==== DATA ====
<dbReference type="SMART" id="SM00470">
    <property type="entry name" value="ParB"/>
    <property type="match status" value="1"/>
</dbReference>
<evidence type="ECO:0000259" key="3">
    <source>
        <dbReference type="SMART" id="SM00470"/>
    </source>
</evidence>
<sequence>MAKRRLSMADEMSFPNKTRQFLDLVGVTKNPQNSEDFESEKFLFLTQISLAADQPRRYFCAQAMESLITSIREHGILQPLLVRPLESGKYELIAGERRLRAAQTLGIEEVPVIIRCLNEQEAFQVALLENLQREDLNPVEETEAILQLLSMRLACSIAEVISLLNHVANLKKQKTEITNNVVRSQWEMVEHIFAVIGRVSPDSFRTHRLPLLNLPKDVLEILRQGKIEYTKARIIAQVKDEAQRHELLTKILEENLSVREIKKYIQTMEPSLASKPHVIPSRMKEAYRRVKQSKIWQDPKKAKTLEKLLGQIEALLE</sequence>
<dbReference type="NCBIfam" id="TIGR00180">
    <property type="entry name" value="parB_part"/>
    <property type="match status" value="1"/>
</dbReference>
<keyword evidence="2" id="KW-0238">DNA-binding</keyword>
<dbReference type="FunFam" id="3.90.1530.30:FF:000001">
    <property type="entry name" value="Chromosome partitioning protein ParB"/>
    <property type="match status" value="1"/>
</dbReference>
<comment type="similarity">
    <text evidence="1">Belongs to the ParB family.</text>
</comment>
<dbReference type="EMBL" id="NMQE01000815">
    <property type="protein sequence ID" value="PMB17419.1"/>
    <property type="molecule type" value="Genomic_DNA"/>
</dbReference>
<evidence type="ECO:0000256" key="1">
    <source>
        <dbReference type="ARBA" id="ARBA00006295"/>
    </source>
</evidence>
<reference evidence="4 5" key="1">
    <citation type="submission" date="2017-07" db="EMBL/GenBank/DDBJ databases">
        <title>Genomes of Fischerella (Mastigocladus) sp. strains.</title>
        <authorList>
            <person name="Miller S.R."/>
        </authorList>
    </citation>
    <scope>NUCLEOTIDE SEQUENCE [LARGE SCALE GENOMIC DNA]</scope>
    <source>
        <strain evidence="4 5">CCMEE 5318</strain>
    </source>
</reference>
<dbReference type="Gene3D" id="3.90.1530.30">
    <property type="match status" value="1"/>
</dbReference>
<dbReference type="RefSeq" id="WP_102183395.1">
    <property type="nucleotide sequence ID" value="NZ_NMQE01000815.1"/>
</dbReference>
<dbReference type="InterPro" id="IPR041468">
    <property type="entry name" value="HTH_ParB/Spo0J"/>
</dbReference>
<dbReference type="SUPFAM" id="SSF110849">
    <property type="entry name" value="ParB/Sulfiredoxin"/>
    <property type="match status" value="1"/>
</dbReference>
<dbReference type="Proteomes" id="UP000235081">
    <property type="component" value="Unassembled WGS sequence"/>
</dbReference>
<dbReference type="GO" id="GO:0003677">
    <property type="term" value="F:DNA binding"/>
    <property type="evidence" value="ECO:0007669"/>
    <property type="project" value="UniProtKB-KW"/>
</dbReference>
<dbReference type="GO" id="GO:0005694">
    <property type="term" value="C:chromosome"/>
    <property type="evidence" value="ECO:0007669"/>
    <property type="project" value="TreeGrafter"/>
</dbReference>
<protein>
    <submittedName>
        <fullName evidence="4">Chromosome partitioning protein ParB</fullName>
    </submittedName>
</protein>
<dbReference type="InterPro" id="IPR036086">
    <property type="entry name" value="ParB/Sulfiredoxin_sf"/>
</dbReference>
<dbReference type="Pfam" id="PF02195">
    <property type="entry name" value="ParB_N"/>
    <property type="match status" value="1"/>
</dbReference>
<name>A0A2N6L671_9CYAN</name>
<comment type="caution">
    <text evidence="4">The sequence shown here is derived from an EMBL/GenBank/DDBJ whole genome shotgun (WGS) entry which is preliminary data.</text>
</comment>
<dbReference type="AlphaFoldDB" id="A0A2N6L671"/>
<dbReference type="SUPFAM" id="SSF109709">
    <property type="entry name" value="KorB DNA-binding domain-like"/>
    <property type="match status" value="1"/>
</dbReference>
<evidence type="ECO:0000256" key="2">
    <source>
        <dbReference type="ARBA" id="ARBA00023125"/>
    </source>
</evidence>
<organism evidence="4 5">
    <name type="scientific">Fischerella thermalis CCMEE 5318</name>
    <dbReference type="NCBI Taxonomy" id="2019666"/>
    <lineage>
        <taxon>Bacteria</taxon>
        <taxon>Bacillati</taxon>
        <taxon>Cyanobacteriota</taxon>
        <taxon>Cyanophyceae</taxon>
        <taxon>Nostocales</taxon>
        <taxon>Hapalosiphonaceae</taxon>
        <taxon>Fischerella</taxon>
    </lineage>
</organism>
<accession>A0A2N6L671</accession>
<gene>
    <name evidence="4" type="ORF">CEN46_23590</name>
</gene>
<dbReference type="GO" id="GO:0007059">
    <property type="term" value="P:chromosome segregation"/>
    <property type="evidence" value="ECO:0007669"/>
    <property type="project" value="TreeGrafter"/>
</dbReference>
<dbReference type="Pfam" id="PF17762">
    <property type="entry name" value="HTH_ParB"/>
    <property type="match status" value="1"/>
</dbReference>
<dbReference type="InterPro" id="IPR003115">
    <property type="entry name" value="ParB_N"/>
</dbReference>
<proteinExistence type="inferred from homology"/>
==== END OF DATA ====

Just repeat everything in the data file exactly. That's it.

<dbReference type="SMART" id="SM00470">
    <property type="entry name" value="ParB"/>
    <property type="match status" value="1"/>
</dbReference>
<evidence type="ECO:0000259" key="3">
    <source>
        <dbReference type="SMART" id="SM00470"/>
    </source>
</evidence>
<sequence>MAKRRLSMADEMSFPNKTRQFLDLVGVTKNPQNSEDFESEKFLFLTQISLAADQPRRYFCAQAMESLITSIREHGILQPLLVRPLESGKYELIAGERRLRAAQTLGIEEVPVIIRCLNEQEAFQVALLENLQREDLNPVEETEAILQLLSMRLACSIAEVISLLNHVANLKKQKTEITNNVVRSQWEMVEHIFAVIGRVSPDSFRTHRLPLLNLPKDVLEILRQGKIEYTKARIIAQVKDEAQRHELLTKILEENLSVREIKKYIQTMEPSLASKPHVIPSRMKEAYRRVKQSKIWQDPKKAKTLEKLLGQIEALLE</sequence>
<dbReference type="NCBIfam" id="TIGR00180">
    <property type="entry name" value="parB_part"/>
    <property type="match status" value="1"/>
</dbReference>
<keyword evidence="2" id="KW-0238">DNA-binding</keyword>
<dbReference type="FunFam" id="3.90.1530.30:FF:000001">
    <property type="entry name" value="Chromosome partitioning protein ParB"/>
    <property type="match status" value="1"/>
</dbReference>
<comment type="similarity">
    <text evidence="1">Belongs to the ParB family.</text>
</comment>
<dbReference type="EMBL" id="NMQE01000815">
    <property type="protein sequence ID" value="PMB17419.1"/>
    <property type="molecule type" value="Genomic_DNA"/>
</dbReference>
<evidence type="ECO:0000256" key="1">
    <source>
        <dbReference type="ARBA" id="ARBA00006295"/>
    </source>
</evidence>
<reference evidence="4 5" key="1">
    <citation type="submission" date="2017-07" db="EMBL/GenBank/DDBJ databases">
        <title>Genomes of Fischerella (Mastigocladus) sp. strains.</title>
        <authorList>
            <person name="Miller S.R."/>
        </authorList>
    </citation>
    <scope>NUCLEOTIDE SEQUENCE [LARGE SCALE GENOMIC DNA]</scope>
    <source>
        <strain evidence="4 5">CCMEE 5318</strain>
    </source>
</reference>
<dbReference type="Gene3D" id="3.90.1530.30">
    <property type="match status" value="1"/>
</dbReference>
<dbReference type="RefSeq" id="WP_102183395.1">
    <property type="nucleotide sequence ID" value="NZ_NMQE01000815.1"/>
</dbReference>
<dbReference type="InterPro" id="IPR041468">
    <property type="entry name" value="HTH_ParB/Spo0J"/>
</dbReference>
<dbReference type="SUPFAM" id="SSF110849">
    <property type="entry name" value="ParB/Sulfiredoxin"/>
    <property type="match status" value="1"/>
</dbReference>
<dbReference type="Proteomes" id="UP000235081">
    <property type="component" value="Unassembled WGS sequence"/>
</dbReference>
<dbReference type="GO" id="GO:0003677">
    <property type="term" value="F:DNA binding"/>
    <property type="evidence" value="ECO:0007669"/>
    <property type="project" value="UniProtKB-KW"/>
</dbReference>
<dbReference type="GO" id="GO:0005694">
    <property type="term" value="C:chromosome"/>
    <property type="evidence" value="ECO:0007669"/>
    <property type="project" value="TreeGrafter"/>
</dbReference>
<protein>
    <submittedName>
        <fullName evidence="4">Chromosome partitioning protein ParB</fullName>
    </submittedName>
</protein>
<dbReference type="InterPro" id="IPR036086">
    <property type="entry name" value="ParB/Sulfiredoxin_sf"/>
</dbReference>
<dbReference type="Pfam" id="PF02195">
    <property type="entry name" value="ParB_N"/>
    <property type="match status" value="1"/>
</dbReference>
<name>A0A2N6L671_9CYAN</name>
<comment type="caution">
    <text evidence="4">The sequence shown here is derived from an EMBL/GenBank/DDBJ whole genome shotgun (WGS) entry which is preliminary data.</text>
</comment>
<dbReference type="AlphaFoldDB" id="A0A2N6L671"/>
<dbReference type="SUPFAM" id="SSF109709">
    <property type="entry name" value="KorB DNA-binding domain-like"/>
    <property type="match status" value="1"/>
</dbReference>
<evidence type="ECO:0000256" key="2">
    <source>
        <dbReference type="ARBA" id="ARBA00023125"/>
    </source>
</evidence>
<organism evidence="4 5">
    <name type="scientific">Fischerella thermalis CCMEE 5318</name>
    <dbReference type="NCBI Taxonomy" id="2019666"/>
    <lineage>
        <taxon>Bacteria</taxon>
        <taxon>Bacillati</taxon>
        <taxon>Cyanobacteriota</taxon>
        <taxon>Cyanophyceae</taxon>
        <taxon>Nostocales</taxon>
        <taxon>Hapalosiphonaceae</taxon>
        <taxon>Fischerella</taxon>
    </lineage>
</organism>
<accession>A0A2N6L671</accession>
<gene>
    <name evidence="4" type="ORF">CEN46_23590</name>
</gene>
<dbReference type="GO" id="GO:0007059">
    <property type="term" value="P:chromosome segregation"/>
    <property type="evidence" value="ECO:0007669"/>
    <property type="project" value="TreeGrafter"/>
</dbReference>
<dbReference type="Pfam" id="PF17762">
    <property type="entry name" value="HTH_ParB"/>
    <property type="match status" value="1"/>
</dbReference>
<dbReference type="InterPro" id="IPR003115">
    <property type="entry name" value="ParB_N"/>
</dbReference>
<proteinExistence type="inferred from homology"/>